COURTESY: MEET CAMBRIDGE
REFORMATION, REVOLUTION, RESTORATION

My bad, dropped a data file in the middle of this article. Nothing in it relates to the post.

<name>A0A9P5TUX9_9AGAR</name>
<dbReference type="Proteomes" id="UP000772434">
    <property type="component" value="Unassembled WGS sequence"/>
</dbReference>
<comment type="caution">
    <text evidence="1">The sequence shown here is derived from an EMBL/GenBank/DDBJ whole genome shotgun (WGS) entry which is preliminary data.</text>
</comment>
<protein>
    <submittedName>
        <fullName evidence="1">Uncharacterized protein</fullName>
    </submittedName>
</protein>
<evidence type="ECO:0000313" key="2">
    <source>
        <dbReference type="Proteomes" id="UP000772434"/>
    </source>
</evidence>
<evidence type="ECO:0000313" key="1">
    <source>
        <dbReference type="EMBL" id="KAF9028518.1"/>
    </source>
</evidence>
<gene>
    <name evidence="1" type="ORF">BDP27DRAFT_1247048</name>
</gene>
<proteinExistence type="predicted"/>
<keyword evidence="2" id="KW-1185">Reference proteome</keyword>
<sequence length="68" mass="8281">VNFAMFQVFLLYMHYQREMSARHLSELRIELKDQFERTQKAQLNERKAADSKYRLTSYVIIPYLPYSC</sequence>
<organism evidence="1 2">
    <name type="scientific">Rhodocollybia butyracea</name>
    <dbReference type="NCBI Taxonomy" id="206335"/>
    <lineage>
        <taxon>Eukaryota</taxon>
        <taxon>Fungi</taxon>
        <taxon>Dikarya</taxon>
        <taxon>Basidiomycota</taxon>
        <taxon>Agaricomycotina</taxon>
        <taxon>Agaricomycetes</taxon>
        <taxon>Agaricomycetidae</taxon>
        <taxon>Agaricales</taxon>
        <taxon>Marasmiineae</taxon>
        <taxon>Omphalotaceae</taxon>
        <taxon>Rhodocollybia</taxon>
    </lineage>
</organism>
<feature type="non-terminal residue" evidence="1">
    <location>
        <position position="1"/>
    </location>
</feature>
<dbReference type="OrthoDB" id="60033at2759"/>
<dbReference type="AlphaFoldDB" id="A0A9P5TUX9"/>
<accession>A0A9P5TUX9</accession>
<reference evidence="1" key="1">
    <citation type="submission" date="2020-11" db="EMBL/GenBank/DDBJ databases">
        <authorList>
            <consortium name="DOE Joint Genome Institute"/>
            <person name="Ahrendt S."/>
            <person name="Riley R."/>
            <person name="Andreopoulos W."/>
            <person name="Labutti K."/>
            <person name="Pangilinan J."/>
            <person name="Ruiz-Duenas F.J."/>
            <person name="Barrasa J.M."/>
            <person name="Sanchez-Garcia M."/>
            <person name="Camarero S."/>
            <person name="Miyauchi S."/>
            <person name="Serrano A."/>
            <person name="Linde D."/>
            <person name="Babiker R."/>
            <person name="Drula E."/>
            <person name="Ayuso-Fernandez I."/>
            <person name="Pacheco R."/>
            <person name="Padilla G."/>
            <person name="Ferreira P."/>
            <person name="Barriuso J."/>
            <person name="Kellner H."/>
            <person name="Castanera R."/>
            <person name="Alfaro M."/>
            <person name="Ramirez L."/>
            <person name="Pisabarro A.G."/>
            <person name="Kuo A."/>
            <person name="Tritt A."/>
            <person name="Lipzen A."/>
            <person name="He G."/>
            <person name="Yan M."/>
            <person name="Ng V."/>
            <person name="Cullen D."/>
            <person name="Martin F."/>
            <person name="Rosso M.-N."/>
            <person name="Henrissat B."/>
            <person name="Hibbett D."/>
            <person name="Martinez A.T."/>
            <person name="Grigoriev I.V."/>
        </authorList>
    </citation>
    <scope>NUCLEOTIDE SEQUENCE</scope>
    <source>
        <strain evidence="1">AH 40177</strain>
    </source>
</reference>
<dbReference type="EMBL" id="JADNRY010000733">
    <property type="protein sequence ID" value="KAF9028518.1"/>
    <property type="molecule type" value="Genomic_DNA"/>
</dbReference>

There are few countries in the world in which social and religious upheavals have not affected individual families, and the mechanisms by which coats of arms are granted. It is anticipated that many of those submitting papers for the congress will wish to focus on major world events such as the Protestant Reformation, the Catholic Counter-Reformation, the French Revolution, and the restoration of monarchies, of democracies etc. Any country being granted independence might reasonably be assumed to have undergone reformation. Delegates are additionally invited to consider the three congress topics in relation to smaller scale, more parochial events. You might, for example, consider the reformation of any social, administrative, archival or political organisation or social grouping. The latter might include a class of society, or a body of heralds. We might also think of reformations in styles of artistry and rules of heraldry. In the sphere of genealogy revolution applies particularly to the many advances in computer technology and DNA analysis which have transformed our understanding of families. Restoration might be that of a particular monument, collection of shields or of a family tree once believed to have been lost, but which can be reconstructed from other sources. It might refer to the restoration of a nobiliary title brought about by the revised understanding of a pedigree. It might be a revised understanding of a manuscript such as a roll of arms consequent on having made a new study.